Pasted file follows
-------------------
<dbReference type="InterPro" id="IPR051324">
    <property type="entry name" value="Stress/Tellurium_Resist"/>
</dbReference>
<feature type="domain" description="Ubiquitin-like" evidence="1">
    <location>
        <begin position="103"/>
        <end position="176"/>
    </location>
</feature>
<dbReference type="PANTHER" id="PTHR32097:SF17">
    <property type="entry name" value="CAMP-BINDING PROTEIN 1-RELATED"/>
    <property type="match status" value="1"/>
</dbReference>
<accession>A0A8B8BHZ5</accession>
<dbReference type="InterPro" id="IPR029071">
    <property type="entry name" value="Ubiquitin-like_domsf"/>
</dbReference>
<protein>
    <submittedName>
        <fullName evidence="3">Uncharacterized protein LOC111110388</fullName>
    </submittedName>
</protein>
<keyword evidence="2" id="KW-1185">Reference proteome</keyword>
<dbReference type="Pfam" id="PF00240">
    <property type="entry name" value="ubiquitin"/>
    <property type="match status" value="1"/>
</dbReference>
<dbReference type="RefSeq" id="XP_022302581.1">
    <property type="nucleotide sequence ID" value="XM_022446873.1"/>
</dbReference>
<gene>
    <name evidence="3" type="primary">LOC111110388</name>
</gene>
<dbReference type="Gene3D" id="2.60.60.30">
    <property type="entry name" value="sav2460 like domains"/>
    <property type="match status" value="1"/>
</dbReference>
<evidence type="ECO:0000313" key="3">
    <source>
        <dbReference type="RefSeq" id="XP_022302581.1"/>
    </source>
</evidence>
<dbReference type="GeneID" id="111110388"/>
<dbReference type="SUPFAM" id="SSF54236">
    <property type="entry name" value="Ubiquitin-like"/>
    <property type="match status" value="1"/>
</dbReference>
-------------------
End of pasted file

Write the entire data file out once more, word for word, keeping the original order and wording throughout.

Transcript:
<dbReference type="InterPro" id="IPR051324">
    <property type="entry name" value="Stress/Tellurium_Resist"/>
</dbReference>
<feature type="domain" description="Ubiquitin-like" evidence="1">
    <location>
        <begin position="103"/>
        <end position="176"/>
    </location>
</feature>
<dbReference type="PANTHER" id="PTHR32097:SF17">
    <property type="entry name" value="CAMP-BINDING PROTEIN 1-RELATED"/>
    <property type="match status" value="1"/>
</dbReference>
<accession>A0A8B8BHZ5</accession>
<dbReference type="InterPro" id="IPR029071">
    <property type="entry name" value="Ubiquitin-like_domsf"/>
</dbReference>
<protein>
    <submittedName>
        <fullName evidence="3">Uncharacterized protein LOC111110388</fullName>
    </submittedName>
</protein>
<keyword evidence="2" id="KW-1185">Reference proteome</keyword>
<dbReference type="Pfam" id="PF00240">
    <property type="entry name" value="ubiquitin"/>
    <property type="match status" value="1"/>
</dbReference>
<dbReference type="RefSeq" id="XP_022302581.1">
    <property type="nucleotide sequence ID" value="XM_022446873.1"/>
</dbReference>
<gene>
    <name evidence="3" type="primary">LOC111110388</name>
</gene>
<dbReference type="Gene3D" id="2.60.60.30">
    <property type="entry name" value="sav2460 like domains"/>
    <property type="match status" value="1"/>
</dbReference>
<evidence type="ECO:0000313" key="3">
    <source>
        <dbReference type="RefSeq" id="XP_022302581.1"/>
    </source>
</evidence>
<dbReference type="GeneID" id="111110388"/>
<dbReference type="SUPFAM" id="SSF54236">
    <property type="entry name" value="Ubiquitin-like"/>
    <property type="match status" value="1"/>
</dbReference>